Sustainability

Stepping Stones

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From Plastic to Steel: Gnarly

Gnarly uses steel containers instead of plastic.

Sports nutrition brand Gnarly has just transitioned its product packaging to recyclable tin coated steel cans, moving away from plastic tubs. With the move, Gnarly hopes to spearhead a movement in sustainable packaging within the supplement industry. Shannon O’Grady, COO at Gnarly Nutrition, had been thinking about ways to adopt sustainable packaging for many years, and the idea of switching to metal sparked when she was drinking from a large mouth beer can. Not only is the recycling rate of steel  higher than plastic (70% compared to 7%), steel is often pulled out of landfills with magnets even when discarded. A walk down the supplement aisle of any shop selling nutrition items reveals the abundance of plastic in the category. Gnarly knows its steel cans will stand out. Plus, the cans are also hermetic, or air tight, enhancing shelf life and product integrity. Gnarly is also a member of the Plastic Impact Alliance and just signed on to be one of the 100+ brands dedicated to reshape packaging as part of prAna’s Responsible Packaging Movement.

Respect on the Slopes: Rossignol

Rossignol uses recycled material in its skis.

French ski brand Rossignol is deep into a multi-decade sustainability project that looks at their manufacturing impact holistically, from where they get the energy they use, to how far they have to ship products from source to sale, and, of course, the sourcing of the raw materials they use to make their products. The program is called Respect and it has four pillars: Design, Manufacturing, Commitment to Advocacy and Community and Act — preserving the playgrounds people use Rossignol products in.

For example, Rossignol’s flagship Experience and Blackops lines of skis are maxing out their sustainable material claims — featuring 15% recycled top sheets, sustainably harvested wood cores, 70% recycled material in the bases and 100% recycled steel on the edges.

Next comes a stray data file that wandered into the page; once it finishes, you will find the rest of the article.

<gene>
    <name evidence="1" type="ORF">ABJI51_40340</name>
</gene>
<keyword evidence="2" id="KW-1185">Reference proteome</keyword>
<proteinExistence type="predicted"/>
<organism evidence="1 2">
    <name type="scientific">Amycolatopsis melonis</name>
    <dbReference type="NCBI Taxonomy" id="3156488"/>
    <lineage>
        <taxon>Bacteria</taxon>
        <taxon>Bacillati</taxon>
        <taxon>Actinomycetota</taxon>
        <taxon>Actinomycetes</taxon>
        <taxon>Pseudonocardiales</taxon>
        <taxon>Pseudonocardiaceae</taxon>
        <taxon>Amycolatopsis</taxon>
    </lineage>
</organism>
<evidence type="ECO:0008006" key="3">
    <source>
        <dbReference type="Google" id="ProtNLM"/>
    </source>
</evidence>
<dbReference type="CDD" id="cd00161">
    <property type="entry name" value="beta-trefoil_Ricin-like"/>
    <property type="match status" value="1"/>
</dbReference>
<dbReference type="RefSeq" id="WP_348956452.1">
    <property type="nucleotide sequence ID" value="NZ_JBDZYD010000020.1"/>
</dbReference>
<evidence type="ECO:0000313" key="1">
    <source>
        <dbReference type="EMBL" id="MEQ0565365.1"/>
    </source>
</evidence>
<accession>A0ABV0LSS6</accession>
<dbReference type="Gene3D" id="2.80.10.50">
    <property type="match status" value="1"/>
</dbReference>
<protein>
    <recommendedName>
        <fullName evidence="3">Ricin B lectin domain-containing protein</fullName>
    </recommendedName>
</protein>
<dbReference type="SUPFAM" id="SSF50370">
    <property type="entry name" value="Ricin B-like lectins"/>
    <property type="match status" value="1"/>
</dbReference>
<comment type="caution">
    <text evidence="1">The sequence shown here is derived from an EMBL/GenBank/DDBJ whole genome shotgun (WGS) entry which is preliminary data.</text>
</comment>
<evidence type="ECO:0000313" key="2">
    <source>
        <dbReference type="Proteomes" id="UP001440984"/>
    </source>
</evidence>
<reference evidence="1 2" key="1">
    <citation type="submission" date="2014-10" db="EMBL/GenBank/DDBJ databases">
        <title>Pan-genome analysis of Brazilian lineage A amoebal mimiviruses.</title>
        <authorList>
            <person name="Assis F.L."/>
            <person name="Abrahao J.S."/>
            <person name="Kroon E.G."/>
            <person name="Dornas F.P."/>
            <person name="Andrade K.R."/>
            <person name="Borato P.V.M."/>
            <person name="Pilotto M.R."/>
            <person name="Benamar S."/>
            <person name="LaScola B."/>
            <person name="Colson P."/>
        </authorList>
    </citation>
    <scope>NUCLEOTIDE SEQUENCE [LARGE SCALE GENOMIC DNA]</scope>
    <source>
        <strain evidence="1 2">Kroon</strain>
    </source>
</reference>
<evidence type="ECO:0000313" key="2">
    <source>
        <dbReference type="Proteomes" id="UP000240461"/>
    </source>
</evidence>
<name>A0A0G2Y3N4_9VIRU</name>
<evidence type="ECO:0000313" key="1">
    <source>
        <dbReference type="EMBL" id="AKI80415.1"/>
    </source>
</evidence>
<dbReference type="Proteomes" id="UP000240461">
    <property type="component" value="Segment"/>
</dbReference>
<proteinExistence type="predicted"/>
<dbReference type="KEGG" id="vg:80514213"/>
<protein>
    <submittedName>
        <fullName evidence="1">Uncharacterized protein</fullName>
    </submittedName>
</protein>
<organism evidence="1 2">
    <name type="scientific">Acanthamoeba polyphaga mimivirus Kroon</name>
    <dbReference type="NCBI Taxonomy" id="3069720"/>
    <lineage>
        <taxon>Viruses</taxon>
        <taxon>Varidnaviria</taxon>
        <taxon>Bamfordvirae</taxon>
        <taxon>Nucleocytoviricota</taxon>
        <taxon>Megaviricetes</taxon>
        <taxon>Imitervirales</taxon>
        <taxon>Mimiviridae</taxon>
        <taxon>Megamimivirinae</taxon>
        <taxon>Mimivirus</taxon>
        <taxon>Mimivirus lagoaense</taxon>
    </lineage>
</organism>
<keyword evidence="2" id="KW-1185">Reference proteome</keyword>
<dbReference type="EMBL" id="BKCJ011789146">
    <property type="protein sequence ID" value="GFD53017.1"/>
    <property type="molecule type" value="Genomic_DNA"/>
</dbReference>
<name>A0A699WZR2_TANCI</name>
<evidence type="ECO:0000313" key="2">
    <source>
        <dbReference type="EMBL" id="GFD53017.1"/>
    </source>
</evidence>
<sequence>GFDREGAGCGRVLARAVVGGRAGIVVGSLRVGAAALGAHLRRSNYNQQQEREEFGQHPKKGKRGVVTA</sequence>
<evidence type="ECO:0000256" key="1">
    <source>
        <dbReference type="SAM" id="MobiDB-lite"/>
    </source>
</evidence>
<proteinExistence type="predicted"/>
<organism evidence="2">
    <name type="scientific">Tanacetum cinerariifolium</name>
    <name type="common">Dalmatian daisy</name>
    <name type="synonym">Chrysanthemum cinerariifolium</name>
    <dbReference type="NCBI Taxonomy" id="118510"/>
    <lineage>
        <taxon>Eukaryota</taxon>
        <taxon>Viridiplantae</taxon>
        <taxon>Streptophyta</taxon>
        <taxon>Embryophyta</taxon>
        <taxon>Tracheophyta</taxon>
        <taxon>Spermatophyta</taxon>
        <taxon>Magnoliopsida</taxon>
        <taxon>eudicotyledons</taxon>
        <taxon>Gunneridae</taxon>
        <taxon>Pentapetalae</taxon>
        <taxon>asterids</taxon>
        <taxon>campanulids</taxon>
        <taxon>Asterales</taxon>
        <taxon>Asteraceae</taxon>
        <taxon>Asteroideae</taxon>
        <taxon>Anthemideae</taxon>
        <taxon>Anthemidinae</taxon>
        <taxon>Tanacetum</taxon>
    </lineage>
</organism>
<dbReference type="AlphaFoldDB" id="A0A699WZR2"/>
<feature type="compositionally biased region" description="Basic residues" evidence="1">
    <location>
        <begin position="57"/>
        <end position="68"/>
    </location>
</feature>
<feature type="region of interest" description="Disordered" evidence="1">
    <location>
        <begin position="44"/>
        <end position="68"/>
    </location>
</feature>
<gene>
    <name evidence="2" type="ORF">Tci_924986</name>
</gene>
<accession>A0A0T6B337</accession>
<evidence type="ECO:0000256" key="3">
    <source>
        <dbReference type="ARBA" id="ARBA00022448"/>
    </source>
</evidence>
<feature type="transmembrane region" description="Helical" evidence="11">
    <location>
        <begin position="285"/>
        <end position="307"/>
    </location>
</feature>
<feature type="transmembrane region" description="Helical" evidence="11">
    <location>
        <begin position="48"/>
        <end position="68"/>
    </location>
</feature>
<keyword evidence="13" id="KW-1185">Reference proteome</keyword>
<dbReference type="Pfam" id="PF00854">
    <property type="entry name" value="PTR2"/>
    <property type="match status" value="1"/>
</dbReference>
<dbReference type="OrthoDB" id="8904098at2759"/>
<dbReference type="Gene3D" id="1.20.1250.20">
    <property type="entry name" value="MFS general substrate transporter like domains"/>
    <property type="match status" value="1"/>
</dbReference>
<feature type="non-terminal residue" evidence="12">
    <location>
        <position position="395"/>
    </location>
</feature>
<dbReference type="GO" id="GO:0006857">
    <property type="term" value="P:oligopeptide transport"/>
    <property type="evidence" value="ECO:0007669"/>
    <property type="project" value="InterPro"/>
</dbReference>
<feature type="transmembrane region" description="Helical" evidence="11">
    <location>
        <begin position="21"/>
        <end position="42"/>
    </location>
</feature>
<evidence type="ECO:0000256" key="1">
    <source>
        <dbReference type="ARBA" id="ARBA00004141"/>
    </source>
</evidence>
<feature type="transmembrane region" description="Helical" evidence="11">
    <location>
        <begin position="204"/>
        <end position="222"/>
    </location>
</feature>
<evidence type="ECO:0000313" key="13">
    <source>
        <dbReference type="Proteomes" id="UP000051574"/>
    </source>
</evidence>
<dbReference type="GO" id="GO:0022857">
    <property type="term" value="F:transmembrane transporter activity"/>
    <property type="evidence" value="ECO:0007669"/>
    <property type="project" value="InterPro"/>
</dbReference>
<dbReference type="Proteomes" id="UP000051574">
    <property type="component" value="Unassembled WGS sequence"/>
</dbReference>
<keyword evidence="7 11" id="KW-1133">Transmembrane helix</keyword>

Objectives include a 40% reduction in production waste by 2025, 30% in carbon footprint by 2030 and carbon neutral by 2050. And Rossignol is committed to planting 25,000 trees to reduce 4,000 tons of CO2 from the environment.

A Green Manifesto: Scarpa

Scarpa is serious about its “Green Manifesto.”

Mountain sports brand Scarpa is bring a steadfast commitment to sustainability and renewable sources to its latest winter gear, aligned with the brand’s Green Manifesto. Every boot in the brand’s popular Maestrale or Gea RS or Maestrale and Gea ski-boot family has been redesigned to incorporate Grilamid Bio and Pebax Rnew, plastics made with renewable resources, while a dollar from each sale of a boot that includes these materials will be donated to Protect our Winters (POW).

“We enacted our Green Manifesto at the start of 20201 to outline Scarpa’s commitment to sustainability to the public in an easy-to-understand manner,” said Kim Miller, CEO of Scarpa North America. “Along with the Mojito Bio, the industry’s first fully biodegradable shoe that has a performance rubber sole, the plant-based plastics used in the Maestrale and Gea are one of our most significant initiatives in the product realm this year. We’re excited to showcase that in a way that also gives back to POW, an organization that has done a lot of excellent work in raising awareness and lobbying around the effect of climate change on winter sports.”

The values at the core of Scarpa’s Green Manifesto are Sustainability, Care, Air, Respect, Performance and Authenticity — all created to help reach Scarpa’s goal of becoming B Corp Certified within the year. Scarpa’s redesigned Maestrale and Gea boots fall under the Performance pillar, which underlines the brand’s passion for creating innovative and advanced products, including Pebax Rnew and Grilamid Bio.

At Scarpa’s global headquarters in Italy, the brand is focused on bringing sustainable updates to its manufacturing process. This includes a 100% solar power powered HQ building and being a 0 Km ski-boot company — meaning the entire manufacturing process takes place at the company’s headquarters in Asolo, Italy.